by Katherine Lorenz

All families fight. All families have differences of opinions. But not all families have to work together. While all families have disagreements around the dinner table, not all families have to come together around a board room table to make joint decisions on critical issues.


Families that do business, invest, or do philanthropy together must come together, time and again, to make joint decisions. And the stakes are high. There are more opportunities for disagreements, and the results of these disagreements can have lasting impact on the family’s ability to continue working together.


One of the most important traditions our family began was the regular coming together to learn before we are required to make big decisions. It all began when our family foundation first started funding a program area in which we all had to agree on a topic and strategy. We had a simple majority vote to decide on the topic area, but agreement on the strategy was a little more complicated.


In order to make educated decisions, we spent two long weekends exploring key questions. What are the key challenges that need to be addressed? Where are the gaps in funding? Where are we uniquely positioned to have an outsized impact? Who are the other players in the field with whom we should work? Although we were afraid we would never be able to come to a clear conclusion with consensus, to our surprise, after such a deep learning experience, we all agreed on a singular path forward.


Given the success of that first family learning experience, we began to incorporate a learning component into all board meetings, particularly when there is a key decision to be made. It has helped our family enormously in the following ways:

Inspiration for younger generations

One of the greatest parts about learning together as a family is how the younger generations become inspired and excited about issues from an early age—and sometimes even shift the trajectory of their careers. For example, we gather annually as a foundation to learn about the key issues we fund, primarily sustainability. Two cousins were so inspired by what they learned that they began taking classes focused on sustainability issues, and one even changed his major. Many of these younger cousins did not have an opportunity to know my grandparents very well before they passed away, so it is particularly moving to see how their values and legacy are passed down through these learning sessions, inspiring the next generation.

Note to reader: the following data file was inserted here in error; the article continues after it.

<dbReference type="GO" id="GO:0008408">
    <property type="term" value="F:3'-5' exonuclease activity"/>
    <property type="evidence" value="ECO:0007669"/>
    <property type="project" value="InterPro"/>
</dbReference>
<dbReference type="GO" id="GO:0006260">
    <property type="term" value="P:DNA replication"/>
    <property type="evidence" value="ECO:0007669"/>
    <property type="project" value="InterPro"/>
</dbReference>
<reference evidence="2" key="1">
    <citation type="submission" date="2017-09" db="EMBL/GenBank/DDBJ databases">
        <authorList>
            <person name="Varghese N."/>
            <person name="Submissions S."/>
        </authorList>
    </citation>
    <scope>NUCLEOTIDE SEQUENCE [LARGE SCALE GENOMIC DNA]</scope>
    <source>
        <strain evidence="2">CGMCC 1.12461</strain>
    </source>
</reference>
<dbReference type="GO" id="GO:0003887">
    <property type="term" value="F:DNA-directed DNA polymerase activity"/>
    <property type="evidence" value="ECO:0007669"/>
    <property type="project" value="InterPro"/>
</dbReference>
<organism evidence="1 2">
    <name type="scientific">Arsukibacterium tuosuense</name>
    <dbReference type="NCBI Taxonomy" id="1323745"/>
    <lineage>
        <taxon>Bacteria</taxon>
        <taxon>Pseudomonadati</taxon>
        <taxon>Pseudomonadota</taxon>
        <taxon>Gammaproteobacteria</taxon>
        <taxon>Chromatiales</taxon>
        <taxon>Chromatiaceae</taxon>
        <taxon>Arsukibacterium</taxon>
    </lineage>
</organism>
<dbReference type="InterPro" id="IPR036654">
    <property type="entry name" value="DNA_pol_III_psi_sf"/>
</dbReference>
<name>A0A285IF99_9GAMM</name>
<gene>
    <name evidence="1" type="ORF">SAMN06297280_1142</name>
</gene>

Passing down values 

Given that much of the learning our family does together is about the foundation, it is a perfect venue to pass down important values to the younger generations. We always begin the learning sessions with information about why we are focusing on the specific topic, usually watching old video clips of my grandparents or reading quotes from them. Bringing the history into the learning conversation serves as a way to remember why we are learning and also to continuously link the family legacy to future planning. With much of the family now dispersed throughout the country and world, many with differing perspectives and politics, coming together to learn about issues my grandparents cared about and the possibility for our foundation to make important impacts in Texas enables us to instil and revisit important family values.

Levelling the playing field

A key area that can exacerbate disagreements when families must make joint decisions is the lack of a similar level of knowledge. If one family member is highly experienced in a topic, it is often hard for others to feel comfortable expressing differing views or taking part in the conversation as equals.


Some family members already have deep expertise in the areas we fund while others have absolutely none. By exploring these critical questions together and learning from outside experts, we are able to level the playing field a bit—those who have less experience in the topic are able to make more informed decisions. This has helped empower those who are less knowledgeable to have louder voices while also ensuring we are all working within a similar context to make big, strategic decisions.


Creating an atmosphere of dialogue and learning

When our family comes together to learn, one of the greatest aspects is the conversation and atmosphere in the informal times in between the learning sessions—at dinner, over a fireside chat, or on a walk. The conversations from the learning sessions continue in these informal spaces, so family time starts to include informal conversation about philanthropy and tackling the earths most critical challenges. It creates an atmosphere of intellectual curiosity and worldly dialogue.


Over the years, these learning sessions have spanned many topics—from water scarcity to fiduciary duties to poverty alleviation. They have been invaluable in our ability to make educated decisions as a foundation board to guide us in our mission to carry out my grandparents’ legacy and improve the state of the world. Equally importantly, learning together has instilled a culture of learning and created an atmosphere of intellectual curiosity that has had immeasurable impact on our family.

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